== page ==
Saved by The Boot

The Cosy Nook cafe in Port Erin has been given a stay of execution by Environment Minister Geoffrey Boot, Gef looks at the history of this quirky historic building.

What is the Cosy Nook?

Today the Cosy Nook is a closed cafe which evokes childhood memories of train rides to Port Erin, sandcastles and Mini Milk ice lollies, but its history far predates that. Believed to have been built before 1840, the Cosy Nook was originally intended as a fisherman’s cottage and was owned by a family called the Watts. A second semi-detached cottage was added in 1877. As Juan Watterson SHK said: ‘Indeed, when considered in the context of the fishermen’s cottages, these represent a corner of Port Erin before the arrival of tourism and the railway.’ He said that the building ‘may be unique in the British Isles in its combination of heritage cottage building, outdoor beachside café, and location almost on the beach’. The building then changed hands several times in the 1800s, with William Milner (Milner’s Tower) and by 1891 it was bought by a GL Trustrum. It is during this period that it became a cafe, before being sold to Port Erin Commissioners in 1930. The cafe is then run by a succession of families and tenants right up until 2017 when Phil and Sue Maltby said a structural engineer had warned against using parts of the building.


The Cosy Nook has been closed since 2017The Cosy Nook has been closed since 2017

The Cosy Nook has been closed since 2017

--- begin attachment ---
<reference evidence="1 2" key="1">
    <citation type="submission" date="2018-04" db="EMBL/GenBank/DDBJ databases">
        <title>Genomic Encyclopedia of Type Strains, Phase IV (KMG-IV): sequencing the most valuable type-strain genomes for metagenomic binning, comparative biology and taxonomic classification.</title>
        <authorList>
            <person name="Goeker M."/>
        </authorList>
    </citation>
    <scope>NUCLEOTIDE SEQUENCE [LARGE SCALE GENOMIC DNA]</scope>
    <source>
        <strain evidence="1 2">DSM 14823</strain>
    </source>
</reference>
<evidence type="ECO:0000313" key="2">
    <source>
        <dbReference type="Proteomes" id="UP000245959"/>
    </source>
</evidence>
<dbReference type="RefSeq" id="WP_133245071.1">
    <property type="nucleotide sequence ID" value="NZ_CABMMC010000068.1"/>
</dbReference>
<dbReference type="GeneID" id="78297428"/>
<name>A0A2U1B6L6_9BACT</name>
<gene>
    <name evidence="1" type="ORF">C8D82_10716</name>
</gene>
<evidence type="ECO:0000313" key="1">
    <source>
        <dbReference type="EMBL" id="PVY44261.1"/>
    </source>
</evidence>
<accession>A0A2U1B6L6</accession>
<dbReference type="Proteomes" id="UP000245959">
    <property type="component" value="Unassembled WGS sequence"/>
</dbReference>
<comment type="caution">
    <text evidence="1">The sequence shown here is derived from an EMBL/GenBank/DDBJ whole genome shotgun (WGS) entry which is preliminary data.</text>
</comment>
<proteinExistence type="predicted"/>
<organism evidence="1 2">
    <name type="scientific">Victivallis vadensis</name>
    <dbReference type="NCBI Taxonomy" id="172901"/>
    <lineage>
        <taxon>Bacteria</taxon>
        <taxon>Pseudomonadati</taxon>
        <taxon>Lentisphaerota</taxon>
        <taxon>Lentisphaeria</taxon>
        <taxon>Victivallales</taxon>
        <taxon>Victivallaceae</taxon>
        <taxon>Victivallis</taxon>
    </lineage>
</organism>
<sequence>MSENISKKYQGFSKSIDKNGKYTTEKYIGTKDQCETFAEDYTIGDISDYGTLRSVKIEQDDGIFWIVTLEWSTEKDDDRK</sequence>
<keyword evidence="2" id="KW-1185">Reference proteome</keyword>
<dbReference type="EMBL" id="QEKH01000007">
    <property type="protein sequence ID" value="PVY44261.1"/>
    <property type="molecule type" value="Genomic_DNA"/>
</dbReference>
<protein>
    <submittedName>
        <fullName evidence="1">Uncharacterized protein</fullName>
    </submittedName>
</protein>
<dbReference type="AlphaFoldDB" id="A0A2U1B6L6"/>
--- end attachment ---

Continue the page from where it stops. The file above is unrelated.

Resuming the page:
Then what happened?

Since the Cosy Nook cafe closed, Port Erin Commissioners has submitted an application to replace it with a modern cafe/restaurant. An artist’s impression of the plans, show a large, three storey white building which it is proposed would serve as a daytime beach-side venue and a restaurant in the evening. 


Plans for a replacement building for the Cosy Nook were unveiled earlier this yearPlans for a replacement building for the Cosy Nook were unveiled earlier this year

Plans for a replacement building for the Cosy Nook were unveiled earlier this year

So what’s the problem?

Well put simply, the plans were met with a mixed response. Some people saw it as a modern development which would help secure Port Erin’s tourism future and provide dining facilities similar to the Sound cafe. However, others think the plan represents tearing down part of Port Erin’s history and replacing it with a modern building that is not in keeping with its surroundings. 

What’s happening now?

Environment Minister Geoffrey Boot has issued a Building Preservation Notice which will protect the Cosy Nook for the short term from demolition. Importantly this does not mean the building will be registered but it does allow time for further investigations to be carried out. The government will now study the building with a view to the possibility of permanent protection.